With the Wii almost here, we’ve got to know: is the Wiimote actually better than a regular controller?
In a recent interview with Nintendo Dream, Shigeru Miyamoto revealed that GameCube games may be getting facelifts for the Wii. While the question of how extensive the improvements would be still hasn’t been answered, it brings up an interesting question: is the Wii remote so powerful an asset that its mere inclusion can drastically improve a game?
This has already been brought up with a more high-profile game that’s actually launching with the Wii. With Twilight Princess, the Nintendo faithful seem to be split up into two camps: those who want to play it with a GameCube controller and those willing to take the plunge with the remote. I haven’t played it with either, so I’m not qualified to comment on either method’s positives or negatives, but the general consensus has become pretty vocal about wanting the option to play both on the same disk, just in case. Having played TP on both the GameCube in 2005 and on the Wii in 2006, PGC Director Jonathan Metts had this to say:
“Zelda on GameCube felt like a very direct sequel to Ocarina of Time or Wind Waker with different graphics. Due to the brevity of the demo, it was hard to tell how the game would set itself apart in terms of gameplay. Zelda on Wii feels dramatically different for the series, but at least in the E3 demo, not necessarily better."
For more on this issue, read Evan Burchfield's open letter to Nintendo.
It’s that insecurity that makes the whole transition somewhat nervous for yours truly. Nintendo’s taking a big gamble on the Wii, and if the remote can’t “wow" someone with their first impression, trouble is afoot. It all boils down to whether Twilight Princess plays better on the GameCube, or on its big-brother Wii.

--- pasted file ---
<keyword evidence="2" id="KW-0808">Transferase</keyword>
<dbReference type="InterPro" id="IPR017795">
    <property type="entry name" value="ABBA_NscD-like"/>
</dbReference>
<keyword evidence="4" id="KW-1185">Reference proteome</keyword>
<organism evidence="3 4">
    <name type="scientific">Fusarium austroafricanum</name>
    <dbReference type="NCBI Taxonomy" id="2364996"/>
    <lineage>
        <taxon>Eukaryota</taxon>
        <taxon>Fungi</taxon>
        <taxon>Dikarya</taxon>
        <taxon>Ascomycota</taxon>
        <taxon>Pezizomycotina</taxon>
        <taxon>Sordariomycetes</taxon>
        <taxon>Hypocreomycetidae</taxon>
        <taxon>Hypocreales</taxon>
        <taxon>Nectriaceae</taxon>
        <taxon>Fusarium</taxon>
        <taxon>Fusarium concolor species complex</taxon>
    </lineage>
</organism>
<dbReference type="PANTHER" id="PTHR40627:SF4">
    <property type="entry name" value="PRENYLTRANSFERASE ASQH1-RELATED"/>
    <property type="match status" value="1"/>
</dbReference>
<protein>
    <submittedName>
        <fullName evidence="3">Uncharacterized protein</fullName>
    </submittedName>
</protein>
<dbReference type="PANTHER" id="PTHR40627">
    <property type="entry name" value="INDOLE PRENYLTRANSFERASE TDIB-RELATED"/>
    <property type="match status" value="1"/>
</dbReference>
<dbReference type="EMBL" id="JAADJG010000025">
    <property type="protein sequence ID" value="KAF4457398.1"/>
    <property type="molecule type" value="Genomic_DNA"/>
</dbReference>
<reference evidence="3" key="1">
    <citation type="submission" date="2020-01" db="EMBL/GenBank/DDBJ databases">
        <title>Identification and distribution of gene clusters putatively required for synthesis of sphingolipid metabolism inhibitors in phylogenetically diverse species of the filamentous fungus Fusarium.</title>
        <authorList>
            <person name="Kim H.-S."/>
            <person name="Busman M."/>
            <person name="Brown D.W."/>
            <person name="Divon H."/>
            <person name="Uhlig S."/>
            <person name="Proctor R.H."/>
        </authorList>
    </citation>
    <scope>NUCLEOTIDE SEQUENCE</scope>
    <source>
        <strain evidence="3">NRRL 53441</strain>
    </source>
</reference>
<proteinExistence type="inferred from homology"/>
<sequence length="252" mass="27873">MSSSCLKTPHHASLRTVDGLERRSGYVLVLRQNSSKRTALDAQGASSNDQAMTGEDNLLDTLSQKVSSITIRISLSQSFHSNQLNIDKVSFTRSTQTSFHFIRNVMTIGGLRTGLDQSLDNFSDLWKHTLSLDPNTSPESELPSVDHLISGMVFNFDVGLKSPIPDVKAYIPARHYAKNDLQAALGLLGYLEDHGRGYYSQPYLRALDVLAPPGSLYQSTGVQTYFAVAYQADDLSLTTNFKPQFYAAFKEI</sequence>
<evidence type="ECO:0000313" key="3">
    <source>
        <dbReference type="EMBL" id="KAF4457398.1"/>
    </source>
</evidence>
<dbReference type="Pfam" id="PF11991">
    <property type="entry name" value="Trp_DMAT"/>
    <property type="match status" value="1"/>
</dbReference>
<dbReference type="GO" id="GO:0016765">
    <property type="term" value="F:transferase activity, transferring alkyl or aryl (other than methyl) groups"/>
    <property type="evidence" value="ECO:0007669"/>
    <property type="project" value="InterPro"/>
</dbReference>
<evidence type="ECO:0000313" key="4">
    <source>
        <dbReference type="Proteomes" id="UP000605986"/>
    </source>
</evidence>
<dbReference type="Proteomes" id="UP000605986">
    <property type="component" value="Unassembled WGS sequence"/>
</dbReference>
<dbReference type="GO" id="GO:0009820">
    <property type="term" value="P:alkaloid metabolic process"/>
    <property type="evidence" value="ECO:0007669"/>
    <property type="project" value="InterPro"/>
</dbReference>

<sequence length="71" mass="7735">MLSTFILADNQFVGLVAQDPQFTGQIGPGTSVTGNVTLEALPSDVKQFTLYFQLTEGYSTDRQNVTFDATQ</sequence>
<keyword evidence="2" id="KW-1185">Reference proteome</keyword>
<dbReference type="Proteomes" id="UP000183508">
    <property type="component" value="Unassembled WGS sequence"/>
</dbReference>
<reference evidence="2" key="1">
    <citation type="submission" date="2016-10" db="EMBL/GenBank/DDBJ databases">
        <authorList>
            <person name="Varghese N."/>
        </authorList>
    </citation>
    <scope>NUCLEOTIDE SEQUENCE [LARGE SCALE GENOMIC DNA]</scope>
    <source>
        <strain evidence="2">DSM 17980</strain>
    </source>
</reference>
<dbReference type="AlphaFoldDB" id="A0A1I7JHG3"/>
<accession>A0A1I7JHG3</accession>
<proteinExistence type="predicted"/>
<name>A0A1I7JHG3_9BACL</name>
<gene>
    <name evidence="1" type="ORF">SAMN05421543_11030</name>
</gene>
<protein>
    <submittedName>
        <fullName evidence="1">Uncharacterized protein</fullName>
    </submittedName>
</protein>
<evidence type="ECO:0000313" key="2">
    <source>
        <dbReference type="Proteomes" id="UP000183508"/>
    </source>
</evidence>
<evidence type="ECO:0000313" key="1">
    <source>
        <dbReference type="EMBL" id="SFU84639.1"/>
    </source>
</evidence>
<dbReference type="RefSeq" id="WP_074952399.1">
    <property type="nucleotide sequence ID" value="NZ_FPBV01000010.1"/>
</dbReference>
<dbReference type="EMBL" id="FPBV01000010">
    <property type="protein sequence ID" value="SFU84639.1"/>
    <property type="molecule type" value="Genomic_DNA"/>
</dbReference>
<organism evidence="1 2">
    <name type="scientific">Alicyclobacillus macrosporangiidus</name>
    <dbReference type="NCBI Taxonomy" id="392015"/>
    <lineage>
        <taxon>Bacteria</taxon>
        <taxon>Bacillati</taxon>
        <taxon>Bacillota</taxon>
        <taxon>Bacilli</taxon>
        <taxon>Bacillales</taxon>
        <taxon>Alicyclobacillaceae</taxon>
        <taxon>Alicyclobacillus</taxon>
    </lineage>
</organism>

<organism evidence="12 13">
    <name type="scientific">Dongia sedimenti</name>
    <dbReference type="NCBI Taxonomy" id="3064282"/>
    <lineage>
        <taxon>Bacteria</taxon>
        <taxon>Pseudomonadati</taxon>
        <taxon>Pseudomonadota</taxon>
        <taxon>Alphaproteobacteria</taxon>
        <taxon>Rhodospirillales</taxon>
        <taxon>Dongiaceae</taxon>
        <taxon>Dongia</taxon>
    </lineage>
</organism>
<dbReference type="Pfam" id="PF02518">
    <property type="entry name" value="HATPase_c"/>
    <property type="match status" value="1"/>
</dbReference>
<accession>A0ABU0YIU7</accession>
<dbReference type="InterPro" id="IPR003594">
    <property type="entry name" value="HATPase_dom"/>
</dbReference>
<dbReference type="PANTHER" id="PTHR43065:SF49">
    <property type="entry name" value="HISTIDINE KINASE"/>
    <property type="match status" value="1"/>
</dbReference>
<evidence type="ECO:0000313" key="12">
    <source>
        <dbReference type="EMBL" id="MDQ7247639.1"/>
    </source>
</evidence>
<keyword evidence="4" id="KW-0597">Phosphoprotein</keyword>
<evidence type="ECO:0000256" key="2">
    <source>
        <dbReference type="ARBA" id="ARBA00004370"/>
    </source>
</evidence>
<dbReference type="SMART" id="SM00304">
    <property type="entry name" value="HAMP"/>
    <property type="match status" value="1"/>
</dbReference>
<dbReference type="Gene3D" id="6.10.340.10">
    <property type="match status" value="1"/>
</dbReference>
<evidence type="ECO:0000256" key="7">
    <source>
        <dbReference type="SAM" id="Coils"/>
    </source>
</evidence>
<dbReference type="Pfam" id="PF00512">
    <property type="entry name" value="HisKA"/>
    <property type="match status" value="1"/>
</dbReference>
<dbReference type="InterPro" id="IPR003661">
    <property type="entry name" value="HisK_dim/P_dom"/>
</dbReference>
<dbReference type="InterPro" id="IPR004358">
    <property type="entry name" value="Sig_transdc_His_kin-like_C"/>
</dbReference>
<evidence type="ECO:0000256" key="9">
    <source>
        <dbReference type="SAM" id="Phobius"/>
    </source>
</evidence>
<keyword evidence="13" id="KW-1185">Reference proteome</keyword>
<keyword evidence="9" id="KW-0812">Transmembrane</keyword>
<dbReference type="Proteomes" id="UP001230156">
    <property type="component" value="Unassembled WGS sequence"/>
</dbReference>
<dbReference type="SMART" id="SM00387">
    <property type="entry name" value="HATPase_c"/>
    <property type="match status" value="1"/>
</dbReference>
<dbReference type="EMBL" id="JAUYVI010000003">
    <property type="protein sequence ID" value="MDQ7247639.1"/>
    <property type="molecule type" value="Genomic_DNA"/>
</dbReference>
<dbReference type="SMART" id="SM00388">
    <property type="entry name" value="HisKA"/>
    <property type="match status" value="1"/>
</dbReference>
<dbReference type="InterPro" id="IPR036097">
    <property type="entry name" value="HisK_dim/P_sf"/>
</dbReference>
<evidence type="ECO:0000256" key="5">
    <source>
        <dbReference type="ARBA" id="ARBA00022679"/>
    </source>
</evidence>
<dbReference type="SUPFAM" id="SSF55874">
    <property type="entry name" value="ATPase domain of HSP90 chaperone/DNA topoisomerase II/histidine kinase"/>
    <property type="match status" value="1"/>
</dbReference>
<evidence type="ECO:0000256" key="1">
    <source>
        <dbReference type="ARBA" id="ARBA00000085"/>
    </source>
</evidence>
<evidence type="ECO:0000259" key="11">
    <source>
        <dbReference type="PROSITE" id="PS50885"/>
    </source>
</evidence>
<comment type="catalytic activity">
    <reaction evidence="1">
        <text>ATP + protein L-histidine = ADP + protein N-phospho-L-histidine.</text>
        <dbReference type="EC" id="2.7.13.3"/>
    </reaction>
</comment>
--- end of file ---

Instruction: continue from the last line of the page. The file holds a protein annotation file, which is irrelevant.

This question ties into whether or not the controller can play a “normal game" more intuitively than its predecessor. At this point, it’s hard to say. While RTS, hack-and-slashes, and FPS titles seem custom-fit for Nintendo’s new method of control, would a game like Super Smash Bros. really benefit from it? Probably not. It mostly has to do with how clumsy people are in real life, and that the exact movement readily available by pushing buttons isn’t easily replicated by actual movement.
This obviously won’t be a problem with games belonging to the Touch Generation brand or something like Trauma Center, where the objective is based around responding your hand’s movement, and with WarioWare, it’s a match made in heaven. Will Prince of Persia Wii be better than Two Thrones, though? Time will tell, and that, more than anything else, is what’s bothering me.
It sure wasn’t this stressful last time. When the analog stick debuted on the N64, it ushered in a new age of 3D manipulation, but did anyone decide to switch up the control scheme and repackage their game as new? Did anyone see analog control as so great an innovation that it fundamentally changed the experience, and acted upon it immediately?
The truth of the matter was, it was a great addition to the controller, and it succeeded the D-Pad as the predominant method to play games. It didn’t annihilate it, however - we still see the D-Pad on every major gamepad - and in truth, I actually prefer the latter for certain genres (chiefly fighting games).
The Wii remote is different, though. Whereas the D-Pad-to-analog transition just put your thumb in a different spot and made it rotate instead of jump, the Wii is a kinetic force - it removes another boundary between you and the digital world, and will fundamentally change the experience. We just don’t know if that’s for the better yet.
So will these "enhanced titles" be good games? Probably. Better than the first ones? Maybe. Better specifically because of the control scheme?
As much as I hate to say it, time will have to tell.